Giving Thanks: Coworking Celebrates Abundance and Gratitude

be thankful freelancers

Thanksgiving is almost here and once again it’s time for Cohere’s annual ‘give thanks’ post!

To get the juices of gratitude flowing, I’ve been pondering this quote from the Queen herself, Oprah Winfrey:

“Be thankful for what you have; you’ll end up having more. If you concentrate on what you don’t have, you will never, ever have enough.”

Here at Cohere (and in many coworking spaces around the world) we call this serendipitous abundance. As coworkers, we have a unique opportunity to see first hand what happens when we are open, accessible, kind, and focused on community.

Each and every one of us has experienced a blessing–maybe big, maybe small–as a result of working elbow-to-elbow with our fellow freelancers and entrepreneurs. I’ve seen each of you act selflessly toward fellow members, which means when the time came to return the favor, we were ready and willing. Our lives, families, and businesses are better today as a result.

I’ve watched some of you go through hard times, facing challenges that seemed insurmountable right up until the moment you vanquished them with courage and grace. I’ve seen and heard you all give thanks for your successes, deflecting praise to those who helped you along the way. As Oprah said, you don’t concentrate on what you don’t have, you celebrate what you do–and that makes all the difference.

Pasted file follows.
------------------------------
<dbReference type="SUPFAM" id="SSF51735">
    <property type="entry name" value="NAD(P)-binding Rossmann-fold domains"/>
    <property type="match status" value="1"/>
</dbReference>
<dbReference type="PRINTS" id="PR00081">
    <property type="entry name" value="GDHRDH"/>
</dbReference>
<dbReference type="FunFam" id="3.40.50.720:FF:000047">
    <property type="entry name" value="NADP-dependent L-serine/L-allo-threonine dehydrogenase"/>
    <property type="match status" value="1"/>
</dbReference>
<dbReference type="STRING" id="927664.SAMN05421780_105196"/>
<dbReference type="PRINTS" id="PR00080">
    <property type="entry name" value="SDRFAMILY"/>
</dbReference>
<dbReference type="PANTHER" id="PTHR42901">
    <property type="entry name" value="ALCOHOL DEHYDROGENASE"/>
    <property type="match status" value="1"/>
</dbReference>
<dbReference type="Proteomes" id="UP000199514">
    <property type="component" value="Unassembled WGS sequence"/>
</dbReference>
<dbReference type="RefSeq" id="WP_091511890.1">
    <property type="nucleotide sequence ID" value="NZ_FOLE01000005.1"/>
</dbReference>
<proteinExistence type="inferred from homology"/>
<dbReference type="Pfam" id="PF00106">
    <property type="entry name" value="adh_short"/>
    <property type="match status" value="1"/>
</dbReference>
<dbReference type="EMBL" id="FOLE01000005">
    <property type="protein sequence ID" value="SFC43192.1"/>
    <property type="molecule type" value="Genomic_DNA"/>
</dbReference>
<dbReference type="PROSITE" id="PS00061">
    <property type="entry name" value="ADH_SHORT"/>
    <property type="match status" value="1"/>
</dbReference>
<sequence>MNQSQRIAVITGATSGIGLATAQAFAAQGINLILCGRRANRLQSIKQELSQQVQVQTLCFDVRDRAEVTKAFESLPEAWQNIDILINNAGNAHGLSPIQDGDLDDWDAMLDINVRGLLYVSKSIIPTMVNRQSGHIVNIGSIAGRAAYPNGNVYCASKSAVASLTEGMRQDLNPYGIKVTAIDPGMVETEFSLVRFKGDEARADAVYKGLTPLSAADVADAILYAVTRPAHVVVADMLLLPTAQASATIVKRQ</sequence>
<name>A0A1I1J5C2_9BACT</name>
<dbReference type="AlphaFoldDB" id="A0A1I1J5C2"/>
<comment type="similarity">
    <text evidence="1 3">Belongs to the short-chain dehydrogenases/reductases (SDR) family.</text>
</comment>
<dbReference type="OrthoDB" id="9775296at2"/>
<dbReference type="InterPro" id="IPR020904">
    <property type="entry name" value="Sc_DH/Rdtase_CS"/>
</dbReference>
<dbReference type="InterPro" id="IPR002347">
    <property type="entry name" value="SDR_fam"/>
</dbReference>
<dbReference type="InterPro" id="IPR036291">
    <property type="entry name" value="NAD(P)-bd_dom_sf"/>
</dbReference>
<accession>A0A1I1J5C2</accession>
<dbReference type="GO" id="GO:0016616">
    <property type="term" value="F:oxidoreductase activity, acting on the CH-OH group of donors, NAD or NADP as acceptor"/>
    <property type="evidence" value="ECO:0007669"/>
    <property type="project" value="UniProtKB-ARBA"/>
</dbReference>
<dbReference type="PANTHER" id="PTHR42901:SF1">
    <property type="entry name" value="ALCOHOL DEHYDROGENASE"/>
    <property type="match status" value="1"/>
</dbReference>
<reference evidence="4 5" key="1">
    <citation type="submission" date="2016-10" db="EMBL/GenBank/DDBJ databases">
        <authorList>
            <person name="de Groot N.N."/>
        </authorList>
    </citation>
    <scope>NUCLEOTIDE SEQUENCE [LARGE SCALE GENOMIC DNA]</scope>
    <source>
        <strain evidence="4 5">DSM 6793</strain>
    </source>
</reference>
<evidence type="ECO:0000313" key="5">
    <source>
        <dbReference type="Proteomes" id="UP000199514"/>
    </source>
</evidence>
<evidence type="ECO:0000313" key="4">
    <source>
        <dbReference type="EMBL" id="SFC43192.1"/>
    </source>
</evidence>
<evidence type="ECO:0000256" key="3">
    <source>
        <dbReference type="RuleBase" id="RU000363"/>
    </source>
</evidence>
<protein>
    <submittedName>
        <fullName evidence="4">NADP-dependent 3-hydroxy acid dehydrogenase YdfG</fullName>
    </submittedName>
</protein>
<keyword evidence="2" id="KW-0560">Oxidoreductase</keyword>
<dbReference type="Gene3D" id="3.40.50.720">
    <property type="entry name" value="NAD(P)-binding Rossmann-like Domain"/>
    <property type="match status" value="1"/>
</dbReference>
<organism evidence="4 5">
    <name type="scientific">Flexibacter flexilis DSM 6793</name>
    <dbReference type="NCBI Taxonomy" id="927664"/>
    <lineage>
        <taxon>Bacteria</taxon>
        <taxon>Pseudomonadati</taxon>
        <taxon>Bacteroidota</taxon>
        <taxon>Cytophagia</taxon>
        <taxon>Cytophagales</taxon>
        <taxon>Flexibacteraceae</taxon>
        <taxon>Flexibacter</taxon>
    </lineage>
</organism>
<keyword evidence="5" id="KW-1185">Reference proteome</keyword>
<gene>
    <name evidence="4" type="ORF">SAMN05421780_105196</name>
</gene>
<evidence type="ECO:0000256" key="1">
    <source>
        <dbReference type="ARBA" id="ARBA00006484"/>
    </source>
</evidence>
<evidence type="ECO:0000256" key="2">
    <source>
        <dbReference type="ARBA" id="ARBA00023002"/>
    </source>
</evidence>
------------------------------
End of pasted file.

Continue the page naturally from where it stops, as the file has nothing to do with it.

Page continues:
You should know that this is NOT normal. In offices the world over, negativity and complaint is more common than a cheerful word about blessing or abundance. Many professionals see cut-throat competition as the only way forward. But not you, not the coworking community.

You celebrate collaboration, reciprocity, and just generally being good people.

And for that, I could not be more thankful. Keep it up :)

Image: rustiqueart

Coworking, Serendipity, And Why Size Doesn’t (Always) Matter

coworking, serendipity, networking

Coworking breaks down the emotional barriers (and sometimes the physical ones too) that the traditional business world put up to keep us each in our place. Isolated. After working in this vacuum for a few years, its no wonder some of the best and brightest are striking out on their own, trading a little financial security for a lot of professional freedom. Coworking provides solopreneurs with exactly what they’re looking for: a place where collaboration and community are highly valued, where social capital is more important than currency, and where titles and profit margins take a back seat to the unique talents that each of us bring to the table.

According to author Sebastian Olma, this paradox of wonderfulness is an emerging business trend, and it has a name: Serendipity. In his new bookThe Serendipity Machine: A Disruptive Business Model for Society 3.0, Olma defines serendipity as “value creation based on unexpected encounters.” Companies like Google and LinkedIn are starting to realize that in order to access outside the box thinking, they need to let their thinkers roam outside the office. Olma claims that (with the help his book, of course) companies can alter their culture to become “serendipity machines”, places where these valuable encounters have no choice but to take place.

In essence, he’s teaching companies how to become more like coworking spaces.